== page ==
3 Predictions for Cannabis and Hemp in 2021
What retailers and consumers can expect.
1. Hemp will diversify
The hemp business is set to continue tremendous growth throughout the year and beyond. While hemp-derived products like CBD gummies and oils are currently all the rage, there is likely to be new uses of the fibrous portion of the plant, such as biodegradable plastic alternatives, textiles, paper products, and more.
As we look to the future, the usages of hemp will continue to be far more mainstream and distributed than ever before, and we'll likely even see it expand into insulation and geotextiles in building materials.
To prepare for this anticipated new wave, hemp farmers and cultivators should put themselves in the customer's shoes. Ask what products can you create based on customer needs and what are they looking to buy?
To keep a pulse on where the industry is headed, plan to engage with customers often. This is a young industry, so it's essential to know where and who everything comes from. Farmers and cultivators should give themselves time to learn, allowing room for failures here and there. It will be crucial to be extra conscious of the genealogy of seeds, asking questions, analyzing lab reporters, and being diligent. The higher quality seeds a cultivator can start with, the more likely it'll produce higher quality plants.
2. More Millenials and Gen Z will become customers
Over the last year, our data strongly suggest that sales (e.g., average order value, number of orders placed) from every single age group – from baby boomers to Gen Z – and every demographic is growing. That said, the two fastest-growing age groups year-over-year are millennials and Gen Z. These generations have grown up in an era in which the stigmas surrounding cannabis have been lower for most of their lives, so the mental barriers that they have to overcome to become consumers are much lower in comparison to baby boomers and Gen Xers.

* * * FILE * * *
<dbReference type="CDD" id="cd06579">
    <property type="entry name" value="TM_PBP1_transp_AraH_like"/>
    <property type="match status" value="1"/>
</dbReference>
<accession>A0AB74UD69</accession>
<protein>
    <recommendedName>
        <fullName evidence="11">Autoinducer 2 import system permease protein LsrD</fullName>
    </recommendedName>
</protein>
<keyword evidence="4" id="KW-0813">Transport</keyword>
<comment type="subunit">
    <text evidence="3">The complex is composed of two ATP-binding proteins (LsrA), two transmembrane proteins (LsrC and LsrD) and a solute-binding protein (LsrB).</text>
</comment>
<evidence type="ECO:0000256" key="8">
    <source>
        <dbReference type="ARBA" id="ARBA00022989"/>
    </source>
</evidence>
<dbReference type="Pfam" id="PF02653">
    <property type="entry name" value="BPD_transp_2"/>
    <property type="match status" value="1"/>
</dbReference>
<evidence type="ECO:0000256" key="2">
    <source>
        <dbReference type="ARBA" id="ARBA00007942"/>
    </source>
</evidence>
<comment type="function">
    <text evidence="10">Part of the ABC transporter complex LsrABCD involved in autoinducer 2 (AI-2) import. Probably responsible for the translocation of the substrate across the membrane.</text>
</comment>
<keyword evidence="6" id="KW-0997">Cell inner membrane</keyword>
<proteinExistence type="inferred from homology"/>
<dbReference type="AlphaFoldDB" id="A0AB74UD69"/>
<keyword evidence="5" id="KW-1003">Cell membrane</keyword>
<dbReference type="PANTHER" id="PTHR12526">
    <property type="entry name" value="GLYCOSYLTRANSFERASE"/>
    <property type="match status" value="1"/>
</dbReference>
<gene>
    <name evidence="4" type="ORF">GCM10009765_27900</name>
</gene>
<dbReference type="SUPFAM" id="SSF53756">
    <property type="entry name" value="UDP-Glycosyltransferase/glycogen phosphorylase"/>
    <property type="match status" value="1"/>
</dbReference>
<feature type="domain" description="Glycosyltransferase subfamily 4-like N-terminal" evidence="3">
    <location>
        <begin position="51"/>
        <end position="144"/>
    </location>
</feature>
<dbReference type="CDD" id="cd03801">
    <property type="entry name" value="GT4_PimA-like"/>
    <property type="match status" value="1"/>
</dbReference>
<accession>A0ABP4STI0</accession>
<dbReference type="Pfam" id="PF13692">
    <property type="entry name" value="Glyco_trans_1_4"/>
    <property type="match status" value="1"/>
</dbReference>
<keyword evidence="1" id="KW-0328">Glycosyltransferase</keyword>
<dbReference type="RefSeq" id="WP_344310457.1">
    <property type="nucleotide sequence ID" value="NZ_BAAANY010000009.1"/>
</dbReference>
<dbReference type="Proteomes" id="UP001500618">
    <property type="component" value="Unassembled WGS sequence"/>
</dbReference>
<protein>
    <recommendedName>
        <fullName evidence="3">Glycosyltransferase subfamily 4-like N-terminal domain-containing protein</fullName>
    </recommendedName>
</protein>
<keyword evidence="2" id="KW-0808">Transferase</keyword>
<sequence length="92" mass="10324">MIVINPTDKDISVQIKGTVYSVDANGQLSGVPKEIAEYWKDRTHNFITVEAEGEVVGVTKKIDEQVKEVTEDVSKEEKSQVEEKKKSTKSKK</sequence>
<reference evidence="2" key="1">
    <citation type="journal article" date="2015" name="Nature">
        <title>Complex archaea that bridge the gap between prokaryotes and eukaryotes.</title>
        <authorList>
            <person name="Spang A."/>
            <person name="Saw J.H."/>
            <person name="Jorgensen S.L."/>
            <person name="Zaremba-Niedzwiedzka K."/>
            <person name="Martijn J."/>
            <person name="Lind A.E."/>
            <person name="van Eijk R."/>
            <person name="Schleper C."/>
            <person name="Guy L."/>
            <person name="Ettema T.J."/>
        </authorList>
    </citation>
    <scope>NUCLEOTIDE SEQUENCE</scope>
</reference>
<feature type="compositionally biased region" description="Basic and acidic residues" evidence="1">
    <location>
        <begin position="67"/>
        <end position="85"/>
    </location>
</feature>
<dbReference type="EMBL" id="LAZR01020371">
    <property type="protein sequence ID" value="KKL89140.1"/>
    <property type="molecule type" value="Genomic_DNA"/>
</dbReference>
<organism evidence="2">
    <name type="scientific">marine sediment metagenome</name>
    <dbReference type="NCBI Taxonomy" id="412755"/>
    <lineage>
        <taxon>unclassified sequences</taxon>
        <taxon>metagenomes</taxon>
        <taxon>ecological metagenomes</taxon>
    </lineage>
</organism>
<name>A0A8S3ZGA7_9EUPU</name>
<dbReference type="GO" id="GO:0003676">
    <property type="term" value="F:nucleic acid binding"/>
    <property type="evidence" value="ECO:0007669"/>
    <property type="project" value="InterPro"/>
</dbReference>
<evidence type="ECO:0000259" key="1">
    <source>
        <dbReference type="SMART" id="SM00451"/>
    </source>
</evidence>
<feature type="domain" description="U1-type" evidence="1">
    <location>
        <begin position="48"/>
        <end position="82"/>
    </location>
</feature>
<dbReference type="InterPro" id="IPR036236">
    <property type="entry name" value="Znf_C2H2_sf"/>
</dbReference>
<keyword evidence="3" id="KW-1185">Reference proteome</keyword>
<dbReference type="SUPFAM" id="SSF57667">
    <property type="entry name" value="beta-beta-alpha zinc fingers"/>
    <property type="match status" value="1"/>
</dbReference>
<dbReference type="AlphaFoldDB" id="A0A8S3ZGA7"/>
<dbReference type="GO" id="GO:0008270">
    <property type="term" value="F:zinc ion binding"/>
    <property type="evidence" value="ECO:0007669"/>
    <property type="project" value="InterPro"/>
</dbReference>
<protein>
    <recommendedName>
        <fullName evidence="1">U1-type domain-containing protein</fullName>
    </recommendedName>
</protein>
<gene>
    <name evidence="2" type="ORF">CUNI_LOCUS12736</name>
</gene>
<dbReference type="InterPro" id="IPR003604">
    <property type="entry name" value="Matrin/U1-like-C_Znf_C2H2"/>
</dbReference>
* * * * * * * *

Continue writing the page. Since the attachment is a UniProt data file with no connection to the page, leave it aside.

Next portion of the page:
The trends in sales growth across all segments will almost certainly continue over the next year. But while it's now legal to use cannabis recreationally in several states, the subject of where consumers can consume and indulge is still open-ended. As the industry continues to grow with millennials and Gen Z and cannabis continues breaking into the mainstream scene, we're sure to see more and more social spaces that will allow cannabis consumption. This trend will explode over the coming months and years with increased numbers of dedicated spaces for cannabis consumption precisely, with new cannabis bars and lounges opening their doors to customers.
Beyond that, the cannabis industry is attracting all sorts of investors and entrepreneurs — including a growing number of public figures like actors, musicians, influencers, and sports stars. With high-profile hip-hop stars like Snoop Dogg, Ice Cube, and Method Man all launching cannabis companies, actor Seth Rogen recently launching Houseplant, and former NBA all-star Chris Webber starting a cannabis social equity fund, the writing is on the wall.
But one thing we haven't seen yet, and are likely to begin seeing, is cannabis brands sponsoring these types of public figures in the same way they currently get sponsored by Nike, Gatorade, and other major corporations. The legalities of these sponsorships now remain a deterrent, even in states where cannabis is legal. Still, with President Biden voicing his support for federal decriminalization of cannabis, that could all change – and soon.
3. Big changes in consumption behavior
The way that Americans consume cannabis will see a seismic shift in the coming year. The consumption of low-dose products will become more popular – especially in environments where consumers face triggers for stress and anxiety, like airports.
As the cannabis industry has matured, cannabis products, such as edibles and oils, have been required to carefully measure and label the amount of THC contained within for customer awareness and safety. This regulated accuracy has allowed consumers to control their own levels of THC and CBD diligently. While the minimal effective dose for each patient will vary, it can be as low as two to five milligrams per day, resulting in a microdose effect. As consumers are increasingly looking for remedies outside of traditional pharmaceuticals, mainstream medical practices are beginning to recommend cannabis for various ailments and conditions. These include elevated mood, reduced anxiety, stress, or better sleep and focus – are communicated to the mainstream, consuming small doses of cannabis will become more accepted and, in some cases, the norm.
As the cannabis industry grows, it will continue to adapt and shift to an ever-changing landscape of regulatory hurdles and policies. Adapting doesn't always mean negative, though, and we're likely to see cannabis in brand new spaces and brand new ways in the coming years.